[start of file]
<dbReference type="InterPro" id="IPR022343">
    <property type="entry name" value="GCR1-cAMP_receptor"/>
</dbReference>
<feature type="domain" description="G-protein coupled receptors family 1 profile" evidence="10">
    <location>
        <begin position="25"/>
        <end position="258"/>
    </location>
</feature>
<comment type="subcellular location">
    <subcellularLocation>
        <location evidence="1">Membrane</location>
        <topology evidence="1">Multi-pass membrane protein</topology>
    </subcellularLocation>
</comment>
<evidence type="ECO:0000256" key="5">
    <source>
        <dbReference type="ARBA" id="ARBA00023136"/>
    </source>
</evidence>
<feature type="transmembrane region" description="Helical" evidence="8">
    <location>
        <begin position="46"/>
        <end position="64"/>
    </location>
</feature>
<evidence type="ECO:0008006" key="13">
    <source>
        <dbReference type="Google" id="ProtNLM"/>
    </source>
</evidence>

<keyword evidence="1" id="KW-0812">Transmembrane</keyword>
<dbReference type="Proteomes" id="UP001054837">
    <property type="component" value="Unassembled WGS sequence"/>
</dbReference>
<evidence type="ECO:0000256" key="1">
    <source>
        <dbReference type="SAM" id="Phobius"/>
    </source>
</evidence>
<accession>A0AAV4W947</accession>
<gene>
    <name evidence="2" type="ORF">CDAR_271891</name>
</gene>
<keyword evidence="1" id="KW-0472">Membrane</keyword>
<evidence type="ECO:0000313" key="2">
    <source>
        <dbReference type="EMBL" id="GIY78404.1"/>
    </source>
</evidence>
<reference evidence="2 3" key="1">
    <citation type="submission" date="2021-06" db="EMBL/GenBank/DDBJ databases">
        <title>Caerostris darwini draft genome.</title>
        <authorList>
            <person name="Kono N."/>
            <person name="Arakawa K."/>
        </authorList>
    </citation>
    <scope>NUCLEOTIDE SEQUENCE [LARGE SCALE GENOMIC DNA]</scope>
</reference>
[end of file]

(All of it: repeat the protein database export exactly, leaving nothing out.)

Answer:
<dbReference type="InterPro" id="IPR022343">
    <property type="entry name" value="GCR1-cAMP_receptor"/>
</dbReference>
<feature type="domain" description="G-protein coupled receptors family 1 profile" evidence="10">
    <location>
        <begin position="25"/>
        <end position="258"/>
    </location>
</feature>
<comment type="subcellular location">
    <subcellularLocation>
        <location evidence="1">Membrane</location>
        <topology evidence="1">Multi-pass membrane protein</topology>
    </subcellularLocation>
</comment>
<evidence type="ECO:0000256" key="5">
    <source>
        <dbReference type="ARBA" id="ARBA00023136"/>
    </source>
</evidence>
<feature type="transmembrane region" description="Helical" evidence="8">
    <location>
        <begin position="46"/>
        <end position="64"/>
    </location>
</feature>
<evidence type="ECO:0008006" key="13">
    <source>
        <dbReference type="Google" id="ProtNLM"/>
    </source>
</evidence>

<keyword evidence="1" id="KW-0812">Transmembrane</keyword>
<dbReference type="Proteomes" id="UP001054837">
    <property type="component" value="Unassembled WGS sequence"/>
</dbReference>
<evidence type="ECO:0000256" key="1">
    <source>
        <dbReference type="SAM" id="Phobius"/>
    </source>
</evidence>
<accession>A0AAV4W947</accession>
<gene>
    <name evidence="2" type="ORF">CDAR_271891</name>
</gene>
<keyword evidence="1" id="KW-0472">Membrane</keyword>
<evidence type="ECO:0000313" key="2">
    <source>
        <dbReference type="EMBL" id="GIY78404.1"/>
    </source>
</evidence>
<reference evidence="2 3" key="1">
    <citation type="submission" date="2021-06" db="EMBL/GenBank/DDBJ databases">
        <title>Caerostris darwini draft genome.</title>
        <authorList>
            <person name="Kono N."/>
            <person name="Arakawa K."/>
        </authorList>
    </citation>
    <scope>NUCLEOTIDE SEQUENCE [LARGE SCALE GENOMIC DNA]</scope>
</reference>